I remember the moments.


His hand resting on my breast as I nursed him. His first flinging steps as he raced from his dad’s outstretched hands to mine. His squeal as he ran naked down the sidewalk.

I remember the first time he opened his Bible and read it on his own. Listening as he led his little sister to receive Jesus. His ear-to-ear grin when he was baptized by his dad.

I remember playing army, dramatically dying, imitating machine gun fire, throwing waterfilled grenades. I remember playing hide and seek when he thought no one could see him if he covered his eyes.

I remember matchbox cars in the bathtub and G.I. Joe in my purse. Melted crayons in the car and rock collections in the washing machine.

I remember skinned knees and stitches, pimples and braces, loud music…and soft serenades on the piano as he waited for the carpool. Late night talks…and tears. Silly jokes with no punch line. Artwork on the fridge.


Eighteen years of memories.


One thing I know now - one thing I want to pass on to every mother of every little boy - all that work, the lost sleep, the worry, the spankings, the cooking, the cleaning up of little-boy-messes, the reading and rereading of Mike Mulligan and His Steam Shovel, the hours of listening, the carpooling, the cuts and scrapes and trips to the emergency room…


Every moment is worth it.


When you kiss him good-bye, when your job is done, when you send him off to his future, you too will remember the moments. And you will agree…


It was well worth it.


From my heart,




Saving Ruth

Redemption is at the heart of the story of Ruth. Some would say it is the whole point - the very premise of the book. It is more than a rescue, for Boaz lifts Ruth out of a precariously uncertain future and hands her hope. He rewrites the rest of her story by redeeming her from a life of poverty and rejection and loneliness.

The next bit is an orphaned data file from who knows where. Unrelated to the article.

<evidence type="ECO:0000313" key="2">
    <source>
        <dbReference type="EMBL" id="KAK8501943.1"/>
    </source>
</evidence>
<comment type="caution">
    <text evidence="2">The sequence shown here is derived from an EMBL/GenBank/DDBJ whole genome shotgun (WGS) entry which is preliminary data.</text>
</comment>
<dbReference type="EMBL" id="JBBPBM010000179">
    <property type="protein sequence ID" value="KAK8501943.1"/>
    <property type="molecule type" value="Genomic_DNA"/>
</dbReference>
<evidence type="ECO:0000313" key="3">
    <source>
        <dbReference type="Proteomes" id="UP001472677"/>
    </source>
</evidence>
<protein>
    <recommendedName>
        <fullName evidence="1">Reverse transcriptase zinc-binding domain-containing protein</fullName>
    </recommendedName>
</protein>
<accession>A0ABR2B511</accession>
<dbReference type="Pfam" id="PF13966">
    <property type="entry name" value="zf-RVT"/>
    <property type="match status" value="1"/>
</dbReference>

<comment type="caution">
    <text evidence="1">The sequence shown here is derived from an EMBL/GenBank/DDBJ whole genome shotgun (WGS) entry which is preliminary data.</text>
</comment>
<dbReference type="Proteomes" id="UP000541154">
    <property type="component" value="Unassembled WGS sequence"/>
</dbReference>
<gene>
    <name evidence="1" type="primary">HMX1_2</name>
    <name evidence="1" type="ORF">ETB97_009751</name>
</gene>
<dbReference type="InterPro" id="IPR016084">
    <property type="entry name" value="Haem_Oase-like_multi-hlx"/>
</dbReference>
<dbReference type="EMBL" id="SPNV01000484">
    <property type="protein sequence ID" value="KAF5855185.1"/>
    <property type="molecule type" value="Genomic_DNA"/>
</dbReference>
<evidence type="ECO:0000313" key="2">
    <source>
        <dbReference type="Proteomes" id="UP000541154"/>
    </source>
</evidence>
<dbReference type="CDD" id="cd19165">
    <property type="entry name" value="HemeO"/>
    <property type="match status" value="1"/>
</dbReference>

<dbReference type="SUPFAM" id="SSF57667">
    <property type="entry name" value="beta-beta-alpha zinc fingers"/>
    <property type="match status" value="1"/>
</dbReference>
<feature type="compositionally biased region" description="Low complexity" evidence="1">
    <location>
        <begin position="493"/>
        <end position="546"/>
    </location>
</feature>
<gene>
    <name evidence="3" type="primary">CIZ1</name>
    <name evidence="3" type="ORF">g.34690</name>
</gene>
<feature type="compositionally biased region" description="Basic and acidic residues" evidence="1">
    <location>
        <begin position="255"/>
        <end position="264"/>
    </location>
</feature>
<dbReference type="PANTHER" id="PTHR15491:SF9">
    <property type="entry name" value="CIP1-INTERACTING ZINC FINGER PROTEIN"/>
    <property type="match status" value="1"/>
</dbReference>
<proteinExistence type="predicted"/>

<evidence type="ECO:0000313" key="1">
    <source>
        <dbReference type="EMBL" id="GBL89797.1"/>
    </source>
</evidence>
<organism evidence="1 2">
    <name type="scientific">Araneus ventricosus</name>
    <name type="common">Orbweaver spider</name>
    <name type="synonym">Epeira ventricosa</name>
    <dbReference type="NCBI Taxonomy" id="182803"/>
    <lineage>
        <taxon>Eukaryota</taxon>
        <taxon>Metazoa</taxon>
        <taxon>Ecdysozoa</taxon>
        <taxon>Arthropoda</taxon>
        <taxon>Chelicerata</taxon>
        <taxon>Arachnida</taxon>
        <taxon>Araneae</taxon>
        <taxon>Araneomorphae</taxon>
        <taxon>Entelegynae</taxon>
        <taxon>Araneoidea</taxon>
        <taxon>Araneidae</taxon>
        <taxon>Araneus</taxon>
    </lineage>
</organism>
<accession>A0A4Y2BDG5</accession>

In one breath-taking scene, Boaz concocts a plan to combine two ancient Hebrew legal institutions into one brilliant strategy. He takes the premise of property redemption by a close relative (Kinsman-Redeemer) and mixes it up with an entirely different concept which involved a brother providing for his widowed sister-in-law (levirate marriage).

Kinsman-Redeemer (go’el)

This was a way by which property would be guaranteed to stay within the tribal divisions set by Moses and Joshua as they divided the Promised Land. Families descended from the patriarchs in Genesis stayed together in an assigned vicinity within the boundaries of Israel. Further, families stayed together in close community, caring for and looking out for each family member in a sort of preemptive welfare approach.

When one head of a family died, the closest relative was required to buy that man’s land and take the dependents under his protection and provision. He got the land, but he also inherited all the responsibilities that went with it. The go’el took on hero status as he redeemed the land from the possibility of hostile take over by someone outside the family (see Leviticus 25v23-25).

Levirate marriage

This concept comes out of the latin word levir, which means husband’s brother. Simply put, it meant that when a man died without leaving an heir, a single brother or next of kin was expected to marry his widow in order to carry on his name and family line2 (see Deuteronomy 25v5-10).

Read the story in Matthew 22v23-33 when Jesus takes on a crowd of Sadducees (a group of religious scholars who refuted the idea of life after death) over this idea of Levirate marriage. Trying to trip Him up, they twist this simple concept into a complex argument. Rather than enter into the fray, Jesus urges them to see the big picture: God’s redeeming love for His people throughout the ages. In response, the Sadducees were silenced and the multitudes who were listening in “were astonished at His teaching.”





In Boaz’s response to Ruth’s proposal, he calls her a “woman of excellence” or “woman of noble character.” The Hebrew word is hayil, meaning a person of wealth, character, virtue, attainment, and comprehensive excellence. This is the same Hebrew word used to describe Boaz in Ruth 2v1, translated in most versions as “wealth” or “man of standing.”

Clearly, Ruth and Boaz had both gained reputations as people of integrity and spiritual strength.



An interesting note: The ideal woman described in Proverbs 31 is also named a woman of hayil.

“An excellent (hayil) wife who can find?

For her worth is far above jewels.”- Proverbs 31v10